Keith Pattison: Songs From The Shipyards: Photographs From The Tyne And The Tees 1971-2012

“With all the will in the world, Diving for dear life. When we could be diving for pearls” (Shipbuilding. Robert Wyatt/Elvis Costello)

Do you remember when we used to build ships? Do you remember when we had mines? Do you remember when we actually used to mean something? Keith Pattison certainly does. Do you remember his book about the miners strike; “No Redemption”. It was our book of the year in 2010. It captured a moment in the history of the North and a history of the working class. His new book does the same. It is a collection of his photos of the shipyards of Teesside in the 1970s, Tyneside in the 1980s and those communities now in 2012. Keith has an eye for the gritty realism of life. Men and women who have had it hard. Communities that have had to battle to survive. His photography is black and white, like the communities he portrays.

In 2011, the North East’s shipbuilding heritage was celebrated in a film commissioned by Tyneside Cinema, Songs From The Shipyards, a century of archive film edited by filmmaker Richard Fenwick and presented live with a new musical score by The Unthanks. You know the ones? They sing in Geordie accents, dance as if they’re trying to smash through the stage and have wormed their way into our affections like that big beast from Lambton. With the film and sounds was a collection of Keith’s photos. They proved so popular he has put them together in a book. If you recall Keith has a history of working with bands. The superb Frankie & the Heartstrings have used his photos for all their album and single’s sleeves.

The book begins on the River Tees in 1971 and specifically the village of Haverton Hill. The pictures are a mixture of the magnificent ships that were built and kids in their knickers, doing PE at the local primary. The local pub, The Wellington, and the houses that even then were starting to be demolished. The people were moving from the pollution of the heavy industry that had built the communities that lived on or near the Tees. It captures a time and a place that is part of our history and also a time we really don’t want to go back to. The images are stark and reveal a hardship that most of us have forgotten or never knew.

Fast forward 9 years to the River Tyne in 1980. The building of such iconic ships as the HMS Ark Royal. Hence my reference to “Shipbuilding”. A song written by Elvis Costello to pour scorn on the war in the Falklands but which also ponders the question that will the war rejuvinate the ship building industry? The line “and a bicycle, on the boys birthday” a direct reference to Norman Tebbit’s “on your bike” advice to the unemployed. The Icicle Works called one of their albums “The small price of a bicycle” for the same reason. Has any other quote from a politician produced such artistic works? But I digress. Back to the photos. This chapter began with the building of ships but finishes with the end in 1987. Like Pattison’s portrayal of the miners strike he now gives us images of the end of shipbuilding on the Tyne.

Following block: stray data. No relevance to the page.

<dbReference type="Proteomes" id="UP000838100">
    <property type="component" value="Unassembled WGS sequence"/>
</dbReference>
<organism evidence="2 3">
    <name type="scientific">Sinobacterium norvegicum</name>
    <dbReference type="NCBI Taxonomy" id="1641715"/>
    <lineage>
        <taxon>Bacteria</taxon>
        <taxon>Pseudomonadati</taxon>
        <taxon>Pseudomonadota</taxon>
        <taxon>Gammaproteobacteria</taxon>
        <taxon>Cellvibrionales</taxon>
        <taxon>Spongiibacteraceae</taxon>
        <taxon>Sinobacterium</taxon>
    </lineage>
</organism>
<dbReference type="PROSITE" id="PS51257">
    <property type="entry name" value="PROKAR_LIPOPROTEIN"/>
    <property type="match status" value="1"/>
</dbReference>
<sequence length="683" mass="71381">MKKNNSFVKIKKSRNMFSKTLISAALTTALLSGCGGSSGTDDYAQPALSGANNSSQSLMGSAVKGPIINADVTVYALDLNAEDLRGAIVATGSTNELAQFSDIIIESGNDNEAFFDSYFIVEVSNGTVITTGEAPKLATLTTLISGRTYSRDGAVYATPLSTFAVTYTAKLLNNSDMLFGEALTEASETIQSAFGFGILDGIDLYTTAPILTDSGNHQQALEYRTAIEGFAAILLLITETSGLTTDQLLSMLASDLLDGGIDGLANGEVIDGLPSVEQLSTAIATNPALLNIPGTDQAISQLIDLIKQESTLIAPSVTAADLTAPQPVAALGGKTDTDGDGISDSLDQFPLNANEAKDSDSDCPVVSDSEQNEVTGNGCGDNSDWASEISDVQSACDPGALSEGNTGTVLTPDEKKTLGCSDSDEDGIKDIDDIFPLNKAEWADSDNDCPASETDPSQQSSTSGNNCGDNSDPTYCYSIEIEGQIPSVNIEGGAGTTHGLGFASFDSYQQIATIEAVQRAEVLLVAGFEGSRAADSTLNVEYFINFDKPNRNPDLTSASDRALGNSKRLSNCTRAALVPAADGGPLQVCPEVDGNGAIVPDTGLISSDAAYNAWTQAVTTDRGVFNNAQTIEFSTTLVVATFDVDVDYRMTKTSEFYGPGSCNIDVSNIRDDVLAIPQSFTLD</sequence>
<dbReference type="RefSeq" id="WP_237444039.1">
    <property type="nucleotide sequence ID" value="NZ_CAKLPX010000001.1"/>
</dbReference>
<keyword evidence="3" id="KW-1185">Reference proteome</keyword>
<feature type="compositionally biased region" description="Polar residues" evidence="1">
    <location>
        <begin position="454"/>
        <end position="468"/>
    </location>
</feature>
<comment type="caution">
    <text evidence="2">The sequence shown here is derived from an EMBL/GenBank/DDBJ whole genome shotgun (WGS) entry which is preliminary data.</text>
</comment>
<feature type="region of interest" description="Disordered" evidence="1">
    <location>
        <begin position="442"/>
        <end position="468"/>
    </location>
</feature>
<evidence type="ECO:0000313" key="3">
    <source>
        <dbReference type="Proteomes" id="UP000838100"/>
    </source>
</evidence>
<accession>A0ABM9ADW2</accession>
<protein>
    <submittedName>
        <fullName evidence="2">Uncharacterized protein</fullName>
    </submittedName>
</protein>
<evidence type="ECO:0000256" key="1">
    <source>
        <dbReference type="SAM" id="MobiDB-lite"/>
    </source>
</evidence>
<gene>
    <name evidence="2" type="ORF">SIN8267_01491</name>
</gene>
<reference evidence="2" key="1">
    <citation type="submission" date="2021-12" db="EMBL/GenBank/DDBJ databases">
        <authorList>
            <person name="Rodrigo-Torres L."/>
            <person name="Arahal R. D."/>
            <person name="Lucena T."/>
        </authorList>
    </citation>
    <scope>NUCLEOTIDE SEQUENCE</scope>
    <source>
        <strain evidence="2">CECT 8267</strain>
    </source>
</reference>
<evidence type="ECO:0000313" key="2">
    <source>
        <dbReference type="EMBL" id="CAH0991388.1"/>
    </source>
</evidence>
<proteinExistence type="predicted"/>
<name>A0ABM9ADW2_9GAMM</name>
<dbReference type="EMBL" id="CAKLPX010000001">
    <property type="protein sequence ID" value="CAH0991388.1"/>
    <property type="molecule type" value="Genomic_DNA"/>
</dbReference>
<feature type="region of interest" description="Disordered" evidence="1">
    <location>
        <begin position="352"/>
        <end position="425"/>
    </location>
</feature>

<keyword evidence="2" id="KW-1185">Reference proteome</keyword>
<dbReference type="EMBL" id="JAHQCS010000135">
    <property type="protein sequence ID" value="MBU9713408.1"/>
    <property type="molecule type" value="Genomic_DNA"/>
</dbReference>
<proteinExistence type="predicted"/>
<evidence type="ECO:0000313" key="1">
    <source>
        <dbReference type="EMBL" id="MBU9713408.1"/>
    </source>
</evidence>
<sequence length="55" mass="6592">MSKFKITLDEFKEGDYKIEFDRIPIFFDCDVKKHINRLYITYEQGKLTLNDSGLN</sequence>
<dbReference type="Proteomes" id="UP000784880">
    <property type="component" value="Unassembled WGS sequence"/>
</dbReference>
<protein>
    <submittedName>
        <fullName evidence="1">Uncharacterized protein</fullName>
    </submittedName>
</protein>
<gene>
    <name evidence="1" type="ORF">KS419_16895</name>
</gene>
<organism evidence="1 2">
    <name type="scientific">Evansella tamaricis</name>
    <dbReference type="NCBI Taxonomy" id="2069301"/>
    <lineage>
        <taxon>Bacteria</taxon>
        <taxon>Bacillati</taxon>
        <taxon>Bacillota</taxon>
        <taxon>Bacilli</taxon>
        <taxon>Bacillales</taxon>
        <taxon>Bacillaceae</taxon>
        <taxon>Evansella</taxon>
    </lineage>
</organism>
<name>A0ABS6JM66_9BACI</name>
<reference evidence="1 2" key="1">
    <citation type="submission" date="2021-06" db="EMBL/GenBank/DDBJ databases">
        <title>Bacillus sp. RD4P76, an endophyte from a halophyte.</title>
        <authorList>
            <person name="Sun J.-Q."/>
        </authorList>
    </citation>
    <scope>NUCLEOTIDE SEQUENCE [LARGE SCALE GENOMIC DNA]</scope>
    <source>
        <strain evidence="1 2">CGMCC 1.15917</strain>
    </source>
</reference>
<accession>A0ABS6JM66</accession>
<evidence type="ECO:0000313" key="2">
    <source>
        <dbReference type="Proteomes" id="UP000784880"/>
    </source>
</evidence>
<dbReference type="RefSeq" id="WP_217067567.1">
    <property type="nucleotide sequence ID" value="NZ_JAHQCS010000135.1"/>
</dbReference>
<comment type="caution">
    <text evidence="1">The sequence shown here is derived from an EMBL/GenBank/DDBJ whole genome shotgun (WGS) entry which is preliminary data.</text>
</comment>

Fast forward to 2012 and how the communities have survived since the demise of the shipbuilding industry. High streets closing down, pound shops, betting shops, mobility scooters, youths on the town moor, Hebburn, South Shields, Wallsend, Jarrow, pawn shops, stolen mobiles, Benwell and Byker.

Another great piece of history. If you remember these times and places it is for you. If you don’t then find out. It is the history of us. Not the usual Kings and Queens or celebrities but ordinary working people who built the communities that we now live in. A fantastic insight into what made us, us.

The book is available from Keith’s own site (see link below) but we have 3 copies to give away to you our wonderful readers. So, a question: The foreward to Keith’s last book was written by David Peace, you know him who wrote the Damned Utd. Well he supports a football team and it isn’t Leeds United. So, who is it? Answers on a tweet, facebook post, e-mail or if you still know how they work, a postcard!!! first 3 get the prizes.

A big thank-you to Keith Pattison for the copies of his new book.






By peter on November 3, 2012

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